school were members of the families of Apostles John Taylor, Wilford
Woodruff, Parley P. Pratt and Franklin D. Richards, as well as chil-
dren of other prominent families; and it may be here stated that sev-
eral of the pupils of this school have since attained prominence in the

During the first year the school numbered about fifty pupils.
The children's names were not enrolled, nor were minutes of the pro-
ceedings taken. The exercises began with singing and prayer, as is
customary in Sunday Schools now. After the opening exercises a
scripture lesson was presented. The pupils furnished their own
books, such as the Bible, Book of Mormon and Doctrine and Cove-
nants. The pupils were mostly small, ranging from eight or nine to
fourteen years of age, and the lessons were chiefly from the New
Testament. The children took a delight in attending the school, and
there was no trouble in getting them there, although it opened at
eight o'clock in the morning. In those days general Sabbath services


were held at ten o'clock, a. m., and the school dismissed in time to
give its members an opportunity to attend them.

Elder Ballantyne at this time was second counselor to John Mur-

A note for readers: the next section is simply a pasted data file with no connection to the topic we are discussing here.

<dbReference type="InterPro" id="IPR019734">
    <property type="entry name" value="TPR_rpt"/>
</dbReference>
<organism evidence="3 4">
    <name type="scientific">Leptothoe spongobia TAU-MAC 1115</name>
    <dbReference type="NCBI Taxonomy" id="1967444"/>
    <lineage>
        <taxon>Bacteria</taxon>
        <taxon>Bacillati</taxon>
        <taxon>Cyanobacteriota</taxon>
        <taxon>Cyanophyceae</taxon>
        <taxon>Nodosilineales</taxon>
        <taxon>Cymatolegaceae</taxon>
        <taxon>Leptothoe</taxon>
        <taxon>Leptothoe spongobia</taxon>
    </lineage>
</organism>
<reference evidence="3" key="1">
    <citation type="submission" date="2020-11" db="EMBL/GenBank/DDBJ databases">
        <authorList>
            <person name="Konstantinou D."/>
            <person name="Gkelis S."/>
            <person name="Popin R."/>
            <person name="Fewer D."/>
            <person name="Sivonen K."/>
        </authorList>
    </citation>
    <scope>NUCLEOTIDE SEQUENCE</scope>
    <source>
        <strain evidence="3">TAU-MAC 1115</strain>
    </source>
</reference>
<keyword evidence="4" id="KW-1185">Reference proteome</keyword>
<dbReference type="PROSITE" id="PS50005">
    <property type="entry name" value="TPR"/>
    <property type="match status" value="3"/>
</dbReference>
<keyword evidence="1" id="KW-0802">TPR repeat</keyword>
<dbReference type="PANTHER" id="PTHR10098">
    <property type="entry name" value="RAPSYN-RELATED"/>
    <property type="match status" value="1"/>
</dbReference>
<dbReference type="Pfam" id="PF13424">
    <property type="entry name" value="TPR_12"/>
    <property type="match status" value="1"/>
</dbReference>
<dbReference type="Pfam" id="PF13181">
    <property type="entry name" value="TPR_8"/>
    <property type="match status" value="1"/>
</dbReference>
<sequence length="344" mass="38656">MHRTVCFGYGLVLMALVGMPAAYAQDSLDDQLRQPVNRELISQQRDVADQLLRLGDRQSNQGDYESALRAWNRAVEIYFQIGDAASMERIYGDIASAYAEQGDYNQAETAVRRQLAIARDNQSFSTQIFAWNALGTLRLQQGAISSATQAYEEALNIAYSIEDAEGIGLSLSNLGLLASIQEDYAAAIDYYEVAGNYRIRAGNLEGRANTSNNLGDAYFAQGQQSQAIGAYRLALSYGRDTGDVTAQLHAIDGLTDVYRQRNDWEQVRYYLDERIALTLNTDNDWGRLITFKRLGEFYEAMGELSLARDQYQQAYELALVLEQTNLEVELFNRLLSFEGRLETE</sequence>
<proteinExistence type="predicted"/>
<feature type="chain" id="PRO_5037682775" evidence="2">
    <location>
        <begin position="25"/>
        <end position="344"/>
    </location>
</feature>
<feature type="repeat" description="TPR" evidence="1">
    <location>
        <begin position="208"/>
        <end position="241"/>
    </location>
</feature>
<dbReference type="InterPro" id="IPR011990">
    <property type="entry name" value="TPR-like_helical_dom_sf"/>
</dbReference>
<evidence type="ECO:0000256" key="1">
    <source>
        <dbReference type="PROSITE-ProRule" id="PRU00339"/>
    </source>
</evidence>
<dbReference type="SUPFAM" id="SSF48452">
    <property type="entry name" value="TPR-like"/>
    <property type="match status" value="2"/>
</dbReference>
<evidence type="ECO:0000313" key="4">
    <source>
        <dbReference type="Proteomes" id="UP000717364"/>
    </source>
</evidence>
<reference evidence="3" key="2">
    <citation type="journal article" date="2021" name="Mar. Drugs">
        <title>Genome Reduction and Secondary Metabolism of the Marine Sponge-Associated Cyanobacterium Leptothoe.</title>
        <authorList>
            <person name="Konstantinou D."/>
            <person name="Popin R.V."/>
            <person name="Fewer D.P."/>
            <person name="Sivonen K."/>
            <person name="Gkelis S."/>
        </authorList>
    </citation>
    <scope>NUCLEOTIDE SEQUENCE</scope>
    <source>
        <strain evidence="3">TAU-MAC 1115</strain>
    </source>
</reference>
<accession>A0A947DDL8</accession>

dock, the bishop of the ward, who was in full accord with what his
co-worker was doing to educate the youth in the principles of the

In referring to the motive he had in organizing this Sunday
School, Elder Ballantyne remarked that he saw a need for such an
institution. "I felt," said he, "that the Gospel was too precious to
myself to be withheld from the children. They ought to have the
privilege of Gospel teaching, and that was the main purpose to
teach them the Gospel because I felt it was very precious to me, and
I thought it would be precious to them; and it was my duty to do

The school continued in Brother Ballantyne's house for about a
year. During the summer of 1850 a meeting house was built in the
Fourteenth Ward, and as soon as it was completed the school moved
into it. Brother Ballantyne continued as superintendent, but he now
received some assistance. Brothers Joseph Home and Phineas Rich-
ards were assistant superintendents, and several others acted as
teachers, the school being divided into a number of classes.

In 1852 Elder Ballantyne went upon a three years' mission to
India, and Brother Joseph Home succeeded him as superintendent
of the school.


Following the example of Elder Ballantyne, many others who
were inspired with a similar interest in the spiritual welfare of the
young turned their efforts toward the establishment of Sunday
Schools in other wards and settlements.